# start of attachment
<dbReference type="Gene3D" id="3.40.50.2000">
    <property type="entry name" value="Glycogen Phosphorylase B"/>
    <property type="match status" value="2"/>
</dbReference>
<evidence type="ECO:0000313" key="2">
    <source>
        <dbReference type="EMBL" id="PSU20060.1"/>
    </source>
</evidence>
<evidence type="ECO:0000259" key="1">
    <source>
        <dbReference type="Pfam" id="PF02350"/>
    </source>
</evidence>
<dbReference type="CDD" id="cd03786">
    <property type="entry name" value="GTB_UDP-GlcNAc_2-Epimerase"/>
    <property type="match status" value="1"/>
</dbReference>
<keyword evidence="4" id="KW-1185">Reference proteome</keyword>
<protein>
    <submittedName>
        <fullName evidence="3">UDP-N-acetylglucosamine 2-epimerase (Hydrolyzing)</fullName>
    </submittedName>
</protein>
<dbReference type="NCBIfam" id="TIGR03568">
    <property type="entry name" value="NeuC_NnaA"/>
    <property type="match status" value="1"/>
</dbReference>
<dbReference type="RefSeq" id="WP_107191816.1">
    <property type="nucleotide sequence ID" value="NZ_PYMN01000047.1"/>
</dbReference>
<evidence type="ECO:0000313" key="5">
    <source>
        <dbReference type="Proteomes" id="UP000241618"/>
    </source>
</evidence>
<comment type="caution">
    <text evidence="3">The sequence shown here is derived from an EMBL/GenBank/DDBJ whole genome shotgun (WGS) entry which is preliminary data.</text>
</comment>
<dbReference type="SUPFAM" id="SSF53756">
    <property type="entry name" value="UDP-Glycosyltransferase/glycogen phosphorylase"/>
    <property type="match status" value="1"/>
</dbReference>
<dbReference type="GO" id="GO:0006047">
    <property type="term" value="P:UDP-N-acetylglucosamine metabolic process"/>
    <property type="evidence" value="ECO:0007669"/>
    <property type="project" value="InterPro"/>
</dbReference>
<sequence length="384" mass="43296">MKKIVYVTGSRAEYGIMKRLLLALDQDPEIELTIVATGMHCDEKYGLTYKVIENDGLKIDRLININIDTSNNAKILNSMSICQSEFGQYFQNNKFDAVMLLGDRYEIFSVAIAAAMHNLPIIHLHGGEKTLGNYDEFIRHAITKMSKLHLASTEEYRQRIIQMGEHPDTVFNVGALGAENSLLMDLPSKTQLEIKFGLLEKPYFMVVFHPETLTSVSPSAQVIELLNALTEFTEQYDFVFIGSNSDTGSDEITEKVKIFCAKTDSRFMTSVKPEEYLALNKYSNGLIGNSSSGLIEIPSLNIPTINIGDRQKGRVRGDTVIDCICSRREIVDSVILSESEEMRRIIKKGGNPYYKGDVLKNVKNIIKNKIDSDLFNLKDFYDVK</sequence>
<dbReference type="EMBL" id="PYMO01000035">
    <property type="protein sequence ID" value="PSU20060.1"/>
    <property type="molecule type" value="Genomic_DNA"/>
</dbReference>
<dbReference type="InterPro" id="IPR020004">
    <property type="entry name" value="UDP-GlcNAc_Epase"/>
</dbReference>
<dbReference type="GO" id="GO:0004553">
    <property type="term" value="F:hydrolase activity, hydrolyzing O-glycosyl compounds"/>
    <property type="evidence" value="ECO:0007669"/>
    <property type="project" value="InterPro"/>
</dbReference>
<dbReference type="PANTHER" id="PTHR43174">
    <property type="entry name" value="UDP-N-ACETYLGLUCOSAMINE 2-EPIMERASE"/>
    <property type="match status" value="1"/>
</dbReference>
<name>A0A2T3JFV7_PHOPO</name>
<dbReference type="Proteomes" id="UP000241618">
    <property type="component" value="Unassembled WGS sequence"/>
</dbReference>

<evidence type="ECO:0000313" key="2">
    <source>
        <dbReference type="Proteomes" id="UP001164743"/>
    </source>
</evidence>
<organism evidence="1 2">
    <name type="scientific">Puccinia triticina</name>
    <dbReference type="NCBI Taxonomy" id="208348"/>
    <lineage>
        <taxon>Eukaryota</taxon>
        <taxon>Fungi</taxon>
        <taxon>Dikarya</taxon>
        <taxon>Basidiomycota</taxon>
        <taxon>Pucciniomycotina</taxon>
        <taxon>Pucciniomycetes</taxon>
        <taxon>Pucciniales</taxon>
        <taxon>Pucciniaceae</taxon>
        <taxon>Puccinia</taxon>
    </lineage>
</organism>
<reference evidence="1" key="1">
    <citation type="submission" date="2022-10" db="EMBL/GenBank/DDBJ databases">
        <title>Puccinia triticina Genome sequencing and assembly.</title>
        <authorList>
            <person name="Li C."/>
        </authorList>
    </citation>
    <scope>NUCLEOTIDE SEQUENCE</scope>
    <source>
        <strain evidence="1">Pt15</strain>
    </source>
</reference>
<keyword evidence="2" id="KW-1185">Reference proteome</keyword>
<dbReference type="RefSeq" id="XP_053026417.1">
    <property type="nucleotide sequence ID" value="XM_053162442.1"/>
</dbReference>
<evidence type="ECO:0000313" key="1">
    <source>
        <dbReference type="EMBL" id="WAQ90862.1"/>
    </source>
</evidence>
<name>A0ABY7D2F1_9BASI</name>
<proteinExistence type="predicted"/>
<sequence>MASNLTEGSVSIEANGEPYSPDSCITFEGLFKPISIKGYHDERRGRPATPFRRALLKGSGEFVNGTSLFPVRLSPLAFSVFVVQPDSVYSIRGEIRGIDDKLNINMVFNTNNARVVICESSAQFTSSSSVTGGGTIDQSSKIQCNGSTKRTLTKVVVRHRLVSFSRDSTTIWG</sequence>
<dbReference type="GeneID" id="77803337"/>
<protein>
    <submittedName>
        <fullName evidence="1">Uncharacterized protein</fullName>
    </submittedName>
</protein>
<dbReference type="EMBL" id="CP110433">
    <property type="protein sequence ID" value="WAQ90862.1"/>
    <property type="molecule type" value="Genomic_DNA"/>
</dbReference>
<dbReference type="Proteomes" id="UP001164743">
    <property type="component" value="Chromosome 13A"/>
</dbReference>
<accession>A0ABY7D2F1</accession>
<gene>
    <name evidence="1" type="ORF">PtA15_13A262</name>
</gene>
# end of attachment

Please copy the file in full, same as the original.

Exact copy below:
<dbReference type="Gene3D" id="3.40.50.2000">
    <property type="entry name" value="Glycogen Phosphorylase B"/>
    <property type="match status" value="2"/>
</dbReference>
<evidence type="ECO:0000313" key="2">
    <source>
        <dbReference type="EMBL" id="PSU20060.1"/>
    </source>
</evidence>
<evidence type="ECO:0000259" key="1">
    <source>
        <dbReference type="Pfam" id="PF02350"/>
    </source>
</evidence>
<dbReference type="CDD" id="cd03786">
    <property type="entry name" value="GTB_UDP-GlcNAc_2-Epimerase"/>
    <property type="match status" value="1"/>
</dbReference>
<keyword evidence="4" id="KW-1185">Reference proteome</keyword>
<protein>
    <submittedName>
        <fullName evidence="3">UDP-N-acetylglucosamine 2-epimerase (Hydrolyzing)</fullName>
    </submittedName>
</protein>
<dbReference type="NCBIfam" id="TIGR03568">
    <property type="entry name" value="NeuC_NnaA"/>
    <property type="match status" value="1"/>
</dbReference>
<dbReference type="RefSeq" id="WP_107191816.1">
    <property type="nucleotide sequence ID" value="NZ_PYMN01000047.1"/>
</dbReference>
<evidence type="ECO:0000313" key="5">
    <source>
        <dbReference type="Proteomes" id="UP000241618"/>
    </source>
</evidence>
<comment type="caution">
    <text evidence="3">The sequence shown here is derived from an EMBL/GenBank/DDBJ whole genome shotgun (WGS) entry which is preliminary data.</text>
</comment>
<dbReference type="SUPFAM" id="SSF53756">
    <property type="entry name" value="UDP-Glycosyltransferase/glycogen phosphorylase"/>
    <property type="match status" value="1"/>
</dbReference>
<dbReference type="GO" id="GO:0006047">
    <property type="term" value="P:UDP-N-acetylglucosamine metabolic process"/>
    <property type="evidence" value="ECO:0007669"/>
    <property type="project" value="InterPro"/>
</dbReference>
<sequence length="384" mass="43296">MKKIVYVTGSRAEYGIMKRLLLALDQDPEIELTIVATGMHCDEKYGLTYKVIENDGLKIDRLININIDTSNNAKILNSMSICQSEFGQYFQNNKFDAVMLLGDRYEIFSVAIAAAMHNLPIIHLHGGEKTLGNYDEFIRHAITKMSKLHLASTEEYRQRIIQMGEHPDTVFNVGALGAENSLLMDLPSKTQLEIKFGLLEKPYFMVVFHPETLTSVSPSAQVIELLNALTEFTEQYDFVFIGSNSDTGSDEITEKVKIFCAKTDSRFMTSVKPEEYLALNKYSNGLIGNSSSGLIEIPSLNIPTINIGDRQKGRVRGDTVIDCICSRREIVDSVILSESEEMRRIIKKGGNPYYKGDVLKNVKNIIKNKIDSDLFNLKDFYDVK</sequence>
<dbReference type="EMBL" id="PYMO01000035">
    <property type="protein sequence ID" value="PSU20060.1"/>
    <property type="molecule type" value="Genomic_DNA"/>
</dbReference>
<dbReference type="InterPro" id="IPR020004">
    <property type="entry name" value="UDP-GlcNAc_Epase"/>
</dbReference>
<dbReference type="GO" id="GO:0004553">
    <property type="term" value="F:hydrolase activity, hydrolyzing O-glycosyl compounds"/>
    <property type="evidence" value="ECO:0007669"/>
    <property type="project" value="InterPro"/>
</dbReference>
<dbReference type="PANTHER" id="PTHR43174">
    <property type="entry name" value="UDP-N-ACETYLGLUCOSAMINE 2-EPIMERASE"/>
    <property type="match status" value="1"/>
</dbReference>
<name>A0A2T3JFV7_PHOPO</name>
<dbReference type="Proteomes" id="UP000241618">
    <property type="component" value="Unassembled WGS sequence"/>
</dbReference>

<evidence type="ECO:0000313" key="2">
    <source>
        <dbReference type="Proteomes" id="UP001164743"/>
    </source>
</evidence>
<organism evidence="1 2">
    <name type="scientific">Puccinia triticina</name>
    <dbReference type="NCBI Taxonomy" id="208348"/>
    <lineage>
        <taxon>Eukaryota</taxon>
        <taxon>Fungi</taxon>
        <taxon>Dikarya</taxon>
        <taxon>Basidiomycota</taxon>
        <taxon>Pucciniomycotina</taxon>
        <taxon>Pucciniomycetes</taxon>
        <taxon>Pucciniales</taxon>
        <taxon>Pucciniaceae</taxon>
        <taxon>Puccinia</taxon>
    </lineage>
</organism>
<reference evidence="1" key="1">
    <citation type="submission" date="2022-10" db="EMBL/GenBank/DDBJ databases">
        <title>Puccinia triticina Genome sequencing and assembly.</title>
        <authorList>
            <person name="Li C."/>
        </authorList>
    </citation>
    <scope>NUCLEOTIDE SEQUENCE</scope>
    <source>
        <strain evidence="1">Pt15</strain>
    </source>
</reference>
<keyword evidence="2" id="KW-1185">Reference proteome</keyword>
<dbReference type="RefSeq" id="XP_053026417.1">
    <property type="nucleotide sequence ID" value="XM_053162442.1"/>
</dbReference>
<evidence type="ECO:0000313" key="1">
    <source>
        <dbReference type="EMBL" id="WAQ90862.1"/>
    </source>
</evidence>
<name>A0ABY7D2F1_9BASI</name>
<proteinExistence type="predicted"/>
<sequence>MASNLTEGSVSIEANGEPYSPDSCITFEGLFKPISIKGYHDERRGRPATPFRRALLKGSGEFVNGTSLFPVRLSPLAFSVFVVQPDSVYSIRGEIRGIDDKLNINMVFNTNNARVVICESSAQFTSSSSVTGGGTIDQSSKIQCNGSTKRTLTKVVVRHRLVSFSRDSTTIWG</sequence>
<dbReference type="GeneID" id="77803337"/>
<protein>
    <submittedName>
        <fullName evidence="1">Uncharacterized protein</fullName>
    </submittedName>
</protein>
<dbReference type="EMBL" id="CP110433">
    <property type="protein sequence ID" value="WAQ90862.1"/>
    <property type="molecule type" value="Genomic_DNA"/>
</dbReference>
<dbReference type="Proteomes" id="UP001164743">
    <property type="component" value="Chromosome 13A"/>
</dbReference>
<accession>A0ABY7D2F1</accession>
<gene>
    <name evidence="1" type="ORF">PtA15_13A262</name>
</gene>